“Then there’s demand for product. Independent reports show that the outlook for graphite demand, particularly in the battery and expandables markets is very attractive moving forward.
“We have already seen the demand for the right quality graphite suitable for battery use growing since 2013 and the outlook is that there is going to be a shortfall in demand from around 2022.
“Maniry is not only timed to be developed ahead of that time but the product that we will be producing will feed that market demand. Our plan is to commence commissioning in the last quarter of 2021, ahead of the time of what will be a very hungry graphite market.”
In addition to meeting the demand for battery metals, BEM has also identified two other key graphite markets it wants to exploit. The first is the highly lucrative expandables, particularly fire retardant building materials.
This market is forecasted to reach approximately $400 million by 2026. Other expandable areas include graphite foils and specialised gaskets. Another focus will be refractories where graphite is a mainstay component used in steel production and lubricants.
Government support and a cash boost
Maniry’s steady progress is further being helped by the favourable conditions existing where the project is located. Firstly, the majority of its Indicated Resource already sits in an area that already has been granted a 40-year mining lease.
In addition, when it comes to geopolitics, Revy states that Madagascar is a proven environment for resource development.
“The country itself already produces a wide array of mineral commodities including nickel, mineral sands and related products and of course graphite.
“When it comes to infrastructure, there is port availability with site to port roads largely in place and the project has low power demands for what I believe will be a simple mining process.”
Furthermore, in June this year Maniry received backing from the Madagascan Ministry of Mines and Strategic Resources, as the government understands the benefit the project will bring to one of the poorest parts of the country.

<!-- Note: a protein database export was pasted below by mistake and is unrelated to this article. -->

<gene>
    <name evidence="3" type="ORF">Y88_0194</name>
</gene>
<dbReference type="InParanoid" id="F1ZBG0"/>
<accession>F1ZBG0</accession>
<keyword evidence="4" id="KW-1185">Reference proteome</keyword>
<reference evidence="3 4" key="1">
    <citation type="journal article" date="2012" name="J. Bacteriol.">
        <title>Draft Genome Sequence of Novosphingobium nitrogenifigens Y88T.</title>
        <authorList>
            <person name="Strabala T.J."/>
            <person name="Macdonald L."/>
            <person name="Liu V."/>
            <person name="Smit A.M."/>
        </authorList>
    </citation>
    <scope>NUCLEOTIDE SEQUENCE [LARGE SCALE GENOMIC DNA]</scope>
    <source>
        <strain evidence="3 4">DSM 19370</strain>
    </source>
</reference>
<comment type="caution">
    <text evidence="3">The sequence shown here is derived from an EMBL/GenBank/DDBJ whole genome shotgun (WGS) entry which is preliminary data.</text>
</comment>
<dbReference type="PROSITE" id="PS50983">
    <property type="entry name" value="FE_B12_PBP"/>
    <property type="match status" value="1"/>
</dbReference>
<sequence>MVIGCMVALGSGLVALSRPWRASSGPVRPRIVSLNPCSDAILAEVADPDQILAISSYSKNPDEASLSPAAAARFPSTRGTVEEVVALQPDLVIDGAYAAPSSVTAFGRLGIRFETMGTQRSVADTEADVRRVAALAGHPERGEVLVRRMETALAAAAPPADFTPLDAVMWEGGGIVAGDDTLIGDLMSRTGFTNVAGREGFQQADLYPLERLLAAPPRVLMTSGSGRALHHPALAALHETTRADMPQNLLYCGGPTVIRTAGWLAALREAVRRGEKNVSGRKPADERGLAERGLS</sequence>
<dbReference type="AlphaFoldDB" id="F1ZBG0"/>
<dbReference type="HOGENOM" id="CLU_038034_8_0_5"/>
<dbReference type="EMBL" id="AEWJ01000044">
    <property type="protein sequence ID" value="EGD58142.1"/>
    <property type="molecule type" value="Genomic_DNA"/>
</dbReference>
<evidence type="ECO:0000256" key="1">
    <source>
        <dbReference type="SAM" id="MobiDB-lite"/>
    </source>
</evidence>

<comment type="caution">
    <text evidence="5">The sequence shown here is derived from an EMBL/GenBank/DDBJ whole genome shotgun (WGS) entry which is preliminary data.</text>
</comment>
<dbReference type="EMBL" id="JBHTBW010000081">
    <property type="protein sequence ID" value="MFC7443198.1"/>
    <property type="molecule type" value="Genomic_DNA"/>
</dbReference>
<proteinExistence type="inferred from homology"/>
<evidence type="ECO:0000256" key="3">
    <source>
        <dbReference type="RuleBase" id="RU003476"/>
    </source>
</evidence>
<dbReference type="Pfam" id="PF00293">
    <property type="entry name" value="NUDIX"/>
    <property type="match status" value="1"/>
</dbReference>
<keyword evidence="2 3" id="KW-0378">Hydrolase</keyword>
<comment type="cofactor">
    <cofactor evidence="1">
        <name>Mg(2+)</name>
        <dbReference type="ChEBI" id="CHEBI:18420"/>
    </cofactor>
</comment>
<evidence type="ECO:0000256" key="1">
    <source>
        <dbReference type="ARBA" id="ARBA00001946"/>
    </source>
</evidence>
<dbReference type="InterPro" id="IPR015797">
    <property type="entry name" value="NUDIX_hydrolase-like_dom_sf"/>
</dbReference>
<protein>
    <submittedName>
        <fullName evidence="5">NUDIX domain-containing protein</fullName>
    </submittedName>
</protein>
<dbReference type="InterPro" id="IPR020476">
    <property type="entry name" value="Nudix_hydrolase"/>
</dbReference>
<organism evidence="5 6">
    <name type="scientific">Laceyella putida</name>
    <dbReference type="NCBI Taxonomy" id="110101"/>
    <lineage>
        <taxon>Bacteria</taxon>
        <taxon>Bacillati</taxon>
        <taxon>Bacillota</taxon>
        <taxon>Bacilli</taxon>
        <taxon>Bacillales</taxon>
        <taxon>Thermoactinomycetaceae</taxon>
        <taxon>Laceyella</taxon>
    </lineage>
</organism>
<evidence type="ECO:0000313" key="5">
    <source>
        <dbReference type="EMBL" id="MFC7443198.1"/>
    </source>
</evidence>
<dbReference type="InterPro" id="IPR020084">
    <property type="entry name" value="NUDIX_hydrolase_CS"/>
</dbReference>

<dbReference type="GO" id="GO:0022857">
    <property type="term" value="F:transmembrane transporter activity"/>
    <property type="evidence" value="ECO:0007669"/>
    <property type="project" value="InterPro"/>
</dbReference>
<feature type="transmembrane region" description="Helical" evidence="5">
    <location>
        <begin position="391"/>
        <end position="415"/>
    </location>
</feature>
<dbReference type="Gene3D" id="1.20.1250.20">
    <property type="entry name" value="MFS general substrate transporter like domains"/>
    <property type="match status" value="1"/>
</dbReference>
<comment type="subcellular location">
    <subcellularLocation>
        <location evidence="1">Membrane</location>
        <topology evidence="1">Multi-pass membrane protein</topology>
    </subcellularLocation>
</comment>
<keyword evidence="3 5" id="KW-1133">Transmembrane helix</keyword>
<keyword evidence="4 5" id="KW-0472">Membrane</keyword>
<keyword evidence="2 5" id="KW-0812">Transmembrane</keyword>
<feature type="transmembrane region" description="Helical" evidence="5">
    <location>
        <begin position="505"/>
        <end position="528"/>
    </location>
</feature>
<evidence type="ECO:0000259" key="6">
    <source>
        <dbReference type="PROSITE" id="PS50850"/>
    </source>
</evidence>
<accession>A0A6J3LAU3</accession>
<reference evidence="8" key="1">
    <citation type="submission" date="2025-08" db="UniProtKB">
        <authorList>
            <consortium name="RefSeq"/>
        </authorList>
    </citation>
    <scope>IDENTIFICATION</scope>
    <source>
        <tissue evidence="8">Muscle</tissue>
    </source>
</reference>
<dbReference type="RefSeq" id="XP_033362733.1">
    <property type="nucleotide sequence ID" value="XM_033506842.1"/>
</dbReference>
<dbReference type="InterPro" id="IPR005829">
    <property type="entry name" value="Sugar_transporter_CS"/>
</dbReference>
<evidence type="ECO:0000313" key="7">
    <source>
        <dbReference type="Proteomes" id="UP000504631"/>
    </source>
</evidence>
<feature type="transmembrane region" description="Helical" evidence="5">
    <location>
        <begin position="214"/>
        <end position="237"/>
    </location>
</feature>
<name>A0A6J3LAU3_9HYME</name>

In a boost for development, BEM announced in September that it had received a cash injection after it successfully completed a placement that is set to generate $1.68 million for the company.
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Revy explains that the funds raised will go directly towards fast tracking Maniry, including bulk trial mining, export of ore to a large scale pilot plant, a pilot trial, bankable feasibility studies as well as consultants and contractors, and working capital.
Currently, the company is already in offtake discussions with tier one companies.
“BEM has been listed for a very short time but during this time it has set itself very ambitious targets which many thought we will never achieve,” adds Revy.
“But we met them – in fact, the results achieved have even exceeded our expectations.
“As the company officially moves from explorer to developer, Maniry’s potential is extraordinary. The more we look, the more we find, the better the project looks. And our goal will remain the same: maintain our focus and fast track to cash flow,” he concludes.